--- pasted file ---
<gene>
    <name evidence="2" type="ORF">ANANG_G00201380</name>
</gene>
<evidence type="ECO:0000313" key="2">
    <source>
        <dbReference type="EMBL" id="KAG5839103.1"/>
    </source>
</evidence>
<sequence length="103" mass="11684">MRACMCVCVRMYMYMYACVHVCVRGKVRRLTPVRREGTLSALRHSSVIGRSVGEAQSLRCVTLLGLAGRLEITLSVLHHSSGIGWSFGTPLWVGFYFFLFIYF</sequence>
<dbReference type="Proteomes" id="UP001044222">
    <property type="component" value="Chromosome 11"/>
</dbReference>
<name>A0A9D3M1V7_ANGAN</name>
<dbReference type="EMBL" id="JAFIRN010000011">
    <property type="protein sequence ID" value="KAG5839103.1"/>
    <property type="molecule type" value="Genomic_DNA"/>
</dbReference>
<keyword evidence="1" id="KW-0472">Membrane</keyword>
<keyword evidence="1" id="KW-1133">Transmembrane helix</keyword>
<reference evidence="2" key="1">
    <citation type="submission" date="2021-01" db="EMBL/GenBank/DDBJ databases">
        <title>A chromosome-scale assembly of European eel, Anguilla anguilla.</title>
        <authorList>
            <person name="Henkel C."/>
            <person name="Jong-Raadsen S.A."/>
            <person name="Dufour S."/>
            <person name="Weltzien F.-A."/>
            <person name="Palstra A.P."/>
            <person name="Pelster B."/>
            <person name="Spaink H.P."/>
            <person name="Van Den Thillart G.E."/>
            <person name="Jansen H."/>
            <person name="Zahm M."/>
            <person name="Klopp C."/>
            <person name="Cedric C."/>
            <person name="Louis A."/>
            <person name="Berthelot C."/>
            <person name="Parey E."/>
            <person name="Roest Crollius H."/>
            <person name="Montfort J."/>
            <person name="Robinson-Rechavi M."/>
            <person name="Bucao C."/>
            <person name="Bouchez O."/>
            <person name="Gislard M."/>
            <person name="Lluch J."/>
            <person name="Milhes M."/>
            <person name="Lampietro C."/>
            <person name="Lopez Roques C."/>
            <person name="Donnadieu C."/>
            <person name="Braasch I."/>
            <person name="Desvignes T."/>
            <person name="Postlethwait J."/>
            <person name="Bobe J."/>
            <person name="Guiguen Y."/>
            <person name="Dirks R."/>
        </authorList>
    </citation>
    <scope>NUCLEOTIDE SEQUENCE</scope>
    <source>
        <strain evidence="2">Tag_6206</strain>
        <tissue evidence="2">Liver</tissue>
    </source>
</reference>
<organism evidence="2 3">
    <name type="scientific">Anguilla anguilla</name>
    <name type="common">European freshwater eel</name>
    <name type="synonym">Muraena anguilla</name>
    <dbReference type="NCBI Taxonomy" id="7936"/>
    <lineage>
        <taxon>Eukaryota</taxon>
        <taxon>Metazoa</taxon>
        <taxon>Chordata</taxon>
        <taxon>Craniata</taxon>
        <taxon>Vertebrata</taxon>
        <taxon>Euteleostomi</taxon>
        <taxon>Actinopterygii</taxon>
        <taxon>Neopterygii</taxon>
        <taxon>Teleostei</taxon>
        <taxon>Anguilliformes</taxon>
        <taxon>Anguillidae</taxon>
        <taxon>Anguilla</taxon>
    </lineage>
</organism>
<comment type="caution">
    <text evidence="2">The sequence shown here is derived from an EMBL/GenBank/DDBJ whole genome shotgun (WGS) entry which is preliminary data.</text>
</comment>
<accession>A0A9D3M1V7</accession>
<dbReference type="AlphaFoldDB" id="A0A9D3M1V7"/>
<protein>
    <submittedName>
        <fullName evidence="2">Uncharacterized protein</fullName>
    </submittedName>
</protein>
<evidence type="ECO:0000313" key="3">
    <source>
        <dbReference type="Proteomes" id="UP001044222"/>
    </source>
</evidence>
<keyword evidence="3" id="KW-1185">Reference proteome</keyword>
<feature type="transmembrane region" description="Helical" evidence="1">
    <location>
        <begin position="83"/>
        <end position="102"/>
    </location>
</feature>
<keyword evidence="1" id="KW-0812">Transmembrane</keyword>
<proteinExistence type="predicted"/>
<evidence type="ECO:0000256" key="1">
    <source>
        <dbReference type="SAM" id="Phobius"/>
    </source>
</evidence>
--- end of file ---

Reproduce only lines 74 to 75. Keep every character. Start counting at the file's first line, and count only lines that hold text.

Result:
        <taxon>Vertebrata</taxon>
        <taxon>Euteleostomi</taxon>